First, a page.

Tariq Carey had carved a nice high school basketball career for himself at Newark East Side High School. He was a three-year starter there, a 1,000-point scorer who was the team’s main man and top scorer. He averaged 14 points, eight rebounds and six assists per game. He was well on his way to becoming a top college prospect, drawing attention from schools like Villanova and Wake Forest.
But Carey ran into some difficulty at his former school and a mentor reached out to St. Anthony to see if the Jersey City basketball powerhouse would adopt a player in his senior year. It was a different kind of transfer request.
Carey headed to St. Anthony, but he had no guarantees of playing time. After all, Carey was an outsider, entering a new world with new teammates and a demanding coach.
“When I first came in, Coach [Bob] Hurley knew of me and the players all embraced my game,” Carey said. “I had to deal with the system and make the most of it. I had to step up when my team mates needed me most.”
Carey didn’t exactly set the world on fire as a bench player for the Friars. He was no longer the top dog. He would no longer be the top scorer, the main shooter. He had to play a supporting role.
“I did what my team mates asked me to do,” Carey said.
It’s safe to say that Carey saved his best for last. In last Tuesday’s NJSIAA Tournament of Champions title game against Plainfield at the IZOD Center, the Friars’ starting backcourt of Josh Brown and Hallice Cooke ran into some difficulty. Both had foul problems and Brown was in a deep funk.
So Hurley looked down the bench and called out Carey’s name. He sprang right into action and enjoyed his best game in a Friars’ uniform as his last.
Carey played a huge role, scoring 18 crucial points, eight coming in the second quarter alone, helping the Friars to a 66-62 victory, capping the program’s second straight undefeated season and second straight T of C title.
It was the 12th time in the 24-year history of the T of C that the fabulous Friars hoisted a championship trophy, a truly remarkable feat.
It was also the first time ever in the history of the storied St. Anthony program that a team posted consecutive undefeated seasons. The Friars have now won an astounding 65 games in a row.
Senior forward Jerome Frink was the star of the game, scoring 26 points and grabbing 13 rebounds. All-American do-everything Kyle Anderson was his typical versatile self, scoring 14 points, grabbing six rebounds, blocking five shots, getting four assists and four steals.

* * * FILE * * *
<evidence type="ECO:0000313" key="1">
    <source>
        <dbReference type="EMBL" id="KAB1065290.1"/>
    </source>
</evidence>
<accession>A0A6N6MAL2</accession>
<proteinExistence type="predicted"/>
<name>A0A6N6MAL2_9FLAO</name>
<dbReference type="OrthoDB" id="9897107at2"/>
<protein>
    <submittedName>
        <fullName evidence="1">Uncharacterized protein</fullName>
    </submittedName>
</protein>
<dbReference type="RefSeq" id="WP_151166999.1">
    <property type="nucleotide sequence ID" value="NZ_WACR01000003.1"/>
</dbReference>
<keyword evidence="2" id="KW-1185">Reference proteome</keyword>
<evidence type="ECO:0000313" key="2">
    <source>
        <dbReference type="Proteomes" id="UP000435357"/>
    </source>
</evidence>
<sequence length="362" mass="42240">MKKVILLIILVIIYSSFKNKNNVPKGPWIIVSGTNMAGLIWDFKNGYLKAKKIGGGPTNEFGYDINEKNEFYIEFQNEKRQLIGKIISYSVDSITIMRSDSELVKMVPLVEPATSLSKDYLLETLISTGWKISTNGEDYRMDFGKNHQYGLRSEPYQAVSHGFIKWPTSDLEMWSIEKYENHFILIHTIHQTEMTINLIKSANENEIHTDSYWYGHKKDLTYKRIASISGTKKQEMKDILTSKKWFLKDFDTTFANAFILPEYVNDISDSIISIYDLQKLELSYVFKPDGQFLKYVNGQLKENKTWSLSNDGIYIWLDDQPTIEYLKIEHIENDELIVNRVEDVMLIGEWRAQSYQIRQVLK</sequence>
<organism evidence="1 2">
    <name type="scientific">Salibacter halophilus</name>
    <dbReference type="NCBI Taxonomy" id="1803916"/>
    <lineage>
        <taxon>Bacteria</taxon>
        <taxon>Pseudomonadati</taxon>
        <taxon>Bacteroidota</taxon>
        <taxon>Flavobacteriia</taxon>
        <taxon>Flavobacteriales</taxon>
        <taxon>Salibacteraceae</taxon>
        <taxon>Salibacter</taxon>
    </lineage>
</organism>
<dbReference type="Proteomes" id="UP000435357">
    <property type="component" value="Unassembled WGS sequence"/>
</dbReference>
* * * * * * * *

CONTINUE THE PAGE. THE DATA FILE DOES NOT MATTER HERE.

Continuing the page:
But big games are customary from Frink and Anderson. They’re supposed to lead the way. Carey’s contributions were critical and certainly surprising, considering they had been few and far between all season.
“Tariq really picked us up,” Hurley said after the win. “Offensively, he’s a very good player. With the court opening up, he was able to use his instincts and he made some big open shots. No one plays like us. Tariq has always been used to just get going and do his thing. He had to do things a little differently with us. But he made huge plays and made a bunch of shots.”
Carey was asked if it was worth all the sacrifices he had to make, going from being a star in Newark to a reserve with the Friars.
“Of course it was,” Carey said. “I finished my high school career 32-0. It was definitely worth it. I don’t feel like I had to force anything. I knew what my role was. I just stepped in and did what I was supposed to do.”
Frink scored 20 of his 26 points in the second half. He has not declared a college choice yet, but has watched his stock skyrocket this season.
“I just had to calm myself down,” Frink said. “I had to let the game come to me. I just had to get a chance to score and I did. I relied on my teammates to get me the ball.”
St. Anthony won the very first T of C in 1989, won three straight from 1995 through 1997, won consecutive titles in 2001 and 2002 and now have won back-to-back titles last year and this year.
Incredibly, Anderson ends his high school playing days with a record of 93-1 over his final three years, with the lone loss coming at the hands of St. Anthony when he was a sophomore at Paterson Catholic.
“It’s been a great run,” said Anderson, the North Bergen native. “We had a terrific season last year and we all sat in this room [in the IZOD Center] wondering whether we could make it back to win. We didn’t wait to get back to work because we wanted to be here. When you look at it all, it’s pretty cool.”
“He’s been the blood and guts of this team for the last two years,” Hurley said of Anderson. “He’s the player who makes us. He’s the most complete player to ever play in the school.”
It’s quite a compliment, considering Hurley’s eldest son, former Duke All-American Bobby, was always considered to be the best.
The Friars will lose Anderson and Frink to graduation, as well as the latest standout, who saved his best in a St. Anthony uniform for last.
Players like Cooke and Brown will be back, as well as emerging players like Kody Jenkins, Kentrell Brooks and Tarin Smith. The winning tradition will continue on, as long as the white-haired Hall of Fame coach keeps calling the shots.
There was a time where Hurley talked of retirement. That time has passed.
“I’m 64 years old now and you would think there would be some sort of disconnect between me and the players,” Hurley said. “As you might know, I’m not easy to play for.”
One look at the players, including the one-year wonder from Newark, and you would never know it.
Jim Hague can be reached via e-mail at OGSMAR@aol.com. You can also read Jim’s blog at www.jimhaguesports.blogspot.com.